The American Academy of Pediatrics convened a committee to guide clinicians on “Countering Vaccine Hesitancy” among parents. This policy statement, published in the journal Pediatrics, rightly champions vaccination as "one of the greatest public health achievements of the last century." In a calculated effort not to reduce the conversation to a pro- versus anti-vaccine one, the leading pediatric advocacy body correctly opted to emphasize “vaccine hesitant” as a more precise reflection of the spectrum of parental views toward immunization. According to a survey they conducted, 75% of pediatricians reported encountering parents who refused vaccines in 2006 compared to 87% in 2013. They further demonstrate a rise in refusal over that 7-year interval. States with non-medical exemption options possessed the highest numbers. As a result, the committee firmly supports working to eliminate them.
There is just one problem; pediatricians actually don't need more guidelines and protocols. An irrational amount of our time is already spent discussing vaccines when there are a lot of other issues we are going to be concerned about in a family visit. More on that shortly. First, let's talk about what they did.
The report successfully underscores the importance of immunization. It reiterates that with global travel, vaccine preventable disease spreads quickly and warrants on-time administration as the most effective way to protect the masses. The AAP also rightly notes that increased engagement by the physician correlated with an increase in vaccine acceptance. They accurately assess the heterogeneity of the vaccine hesitant parent and convey it is crucial to alter approaches to their unique concerns. It seems most vaccine-hesitant are responsive to information delivered by their caregiver.
The stage is set to make pediatricians the difference makers, and that is true.
Yet they fail to see that it's easy to draft a policy and ignore the reality of a busy medical practice.
The report dedicates a mere few paragraphs to physician visit solutions and contradicts itself in the process. With tremendous variability in patient volumes and practice-dependent expectations, the recommendations fall short on realistic guidance a practice can employ to free up time - a requisite component to the ongoing vaccine conversation and development of a trusted rapport.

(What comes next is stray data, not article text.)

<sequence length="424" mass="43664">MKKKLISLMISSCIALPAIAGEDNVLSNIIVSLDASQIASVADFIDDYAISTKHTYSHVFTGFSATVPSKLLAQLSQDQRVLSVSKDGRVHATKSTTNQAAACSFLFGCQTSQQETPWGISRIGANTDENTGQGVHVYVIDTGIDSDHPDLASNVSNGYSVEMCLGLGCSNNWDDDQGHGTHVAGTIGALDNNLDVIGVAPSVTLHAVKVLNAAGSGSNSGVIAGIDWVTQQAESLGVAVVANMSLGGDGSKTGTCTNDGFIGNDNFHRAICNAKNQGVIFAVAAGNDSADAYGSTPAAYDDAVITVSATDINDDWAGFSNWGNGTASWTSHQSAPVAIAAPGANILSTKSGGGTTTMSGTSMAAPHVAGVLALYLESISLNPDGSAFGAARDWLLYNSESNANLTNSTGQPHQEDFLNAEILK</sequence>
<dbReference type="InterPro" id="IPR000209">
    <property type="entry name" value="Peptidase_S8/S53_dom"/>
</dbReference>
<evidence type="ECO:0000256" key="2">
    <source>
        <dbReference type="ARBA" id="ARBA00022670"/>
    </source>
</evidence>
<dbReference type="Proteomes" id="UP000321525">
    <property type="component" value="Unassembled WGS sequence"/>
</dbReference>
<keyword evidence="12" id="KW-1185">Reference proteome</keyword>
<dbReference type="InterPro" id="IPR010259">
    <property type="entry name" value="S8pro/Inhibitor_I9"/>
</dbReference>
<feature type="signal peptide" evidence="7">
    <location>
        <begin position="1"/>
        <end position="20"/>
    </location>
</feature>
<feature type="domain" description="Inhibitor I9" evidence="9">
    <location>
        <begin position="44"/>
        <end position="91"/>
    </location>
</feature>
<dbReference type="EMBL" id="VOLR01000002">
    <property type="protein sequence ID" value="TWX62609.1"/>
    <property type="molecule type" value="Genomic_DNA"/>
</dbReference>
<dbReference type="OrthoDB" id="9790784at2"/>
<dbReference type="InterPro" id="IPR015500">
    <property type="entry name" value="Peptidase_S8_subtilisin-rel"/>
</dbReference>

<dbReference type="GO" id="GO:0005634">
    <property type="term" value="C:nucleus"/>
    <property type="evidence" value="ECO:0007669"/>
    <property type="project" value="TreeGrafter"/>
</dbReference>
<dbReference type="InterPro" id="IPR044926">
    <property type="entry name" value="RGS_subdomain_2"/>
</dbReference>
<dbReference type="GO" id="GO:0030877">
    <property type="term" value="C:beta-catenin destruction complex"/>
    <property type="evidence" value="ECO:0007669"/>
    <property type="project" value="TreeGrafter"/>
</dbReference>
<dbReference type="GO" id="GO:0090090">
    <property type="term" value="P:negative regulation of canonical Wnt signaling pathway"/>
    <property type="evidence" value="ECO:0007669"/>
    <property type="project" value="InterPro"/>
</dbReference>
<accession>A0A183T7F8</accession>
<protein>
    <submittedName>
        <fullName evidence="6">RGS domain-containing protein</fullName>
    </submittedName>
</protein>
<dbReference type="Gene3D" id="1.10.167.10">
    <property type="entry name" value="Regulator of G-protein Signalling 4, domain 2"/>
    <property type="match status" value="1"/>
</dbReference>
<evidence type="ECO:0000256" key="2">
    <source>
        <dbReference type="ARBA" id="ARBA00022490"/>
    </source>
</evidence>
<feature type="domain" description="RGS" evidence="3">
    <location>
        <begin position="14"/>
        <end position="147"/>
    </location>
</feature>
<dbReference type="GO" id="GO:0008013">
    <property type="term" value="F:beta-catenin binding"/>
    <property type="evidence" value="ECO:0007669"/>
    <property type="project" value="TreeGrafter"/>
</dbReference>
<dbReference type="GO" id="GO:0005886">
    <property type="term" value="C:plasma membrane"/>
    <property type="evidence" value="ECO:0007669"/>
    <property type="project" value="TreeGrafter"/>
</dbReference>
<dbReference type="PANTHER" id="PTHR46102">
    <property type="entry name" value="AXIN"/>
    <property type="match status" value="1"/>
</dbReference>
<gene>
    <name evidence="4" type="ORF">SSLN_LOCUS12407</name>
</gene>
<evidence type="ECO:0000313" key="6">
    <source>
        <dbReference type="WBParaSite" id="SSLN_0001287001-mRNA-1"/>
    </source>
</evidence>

The paper affirms “providing vaccine information is time consuming” and “pediatricians experienced decreased job satisfaction because of time spent with parents and significant vaccine concerns.” The office visit does not service the vaccine discussion in a vacuum. There are competing interests each and every appointment. It is of limited duration and must include assessment of birth complications to monitoring of congenital heart disease to ensuring normal neurological development, for example. The pediatrician is expected to analyze the psychosocial family dynamic, follow up on newborn screening tests, educate on proper nutrition/feeding while examining proportionate growth and, again and again, hourly and daily speak of vaccines.
The solutions offered are oversimplified, so let’s deconstruct:
1) “physicians have several options to deal with this problem, ranging from scheduling longer well-care visits, with some loss of overall efficiency”
As more physicians are salaried and employed by hospitals, the ability to alter their schedule is often not in their control. Job constraints necessitate seeing specified volumes per day. The advent of EMR limits the number of patients a physician can see while increasing work load.
The vaccine hesitant families absorb a significant amount of physician time with the topic often hijacking acute and subacute issues. Other disease entities and follow-up procedures compete for time.
2) “simply not having the discussion and acceding to a parent’s request to defer, delay or skip vaccination”
Unlikely, given regulations of informed consent and oath to do no harm. Methods to minimize fatigue and redundancy with pediatrician would be useful as these conversations are ongoing, not traditionally a one off.
3) “permitting alternative vaccine schedules reduces vaccine timeliness & complicates an already complex vaccine schedule…situational deviation from these recommendations may be considered as last resort”
Disagree. Often, in practice, after a parent agrees to one or two shots and witnesses no ill effects it is this reality-testing and affirmation that can be the catalyst to go ahead with the full schedule. It underestimates the time needed to develop a trusted relationship which that extra visit or two enables.
4) “or, dismissing families from their practice.”
Though the AAP is very clear this option is a last resort and must meet specific criteria, this action can have ramifications and a complexity of ethical issues for the physician in practice. It is a lost opportunity. The statement “However, there is anecdotal evidence that when pediatricians give parents the choice between immunizing their child or being dismissed, some parents accept vaccination even when other efforts at persuasion have failed” is in conflict with concepts of shared decision making and patient autonomy. It is a coercive slippery slope that can erode the doctor-patient relationship and bond formed.
The AAP policy dismisses more visits with the pediatrician as costly and defines as decreased efficiency of provider. They can’t have it both ways. I would argue the cost of this is likely less than the cost to manage disease and, subsequent, outbreak. Methods to increase time and repetitive visits with the pediatrician establish a lasting and trusted bond—the forefront of the therapeutic patient relationship.
Research that, AAP.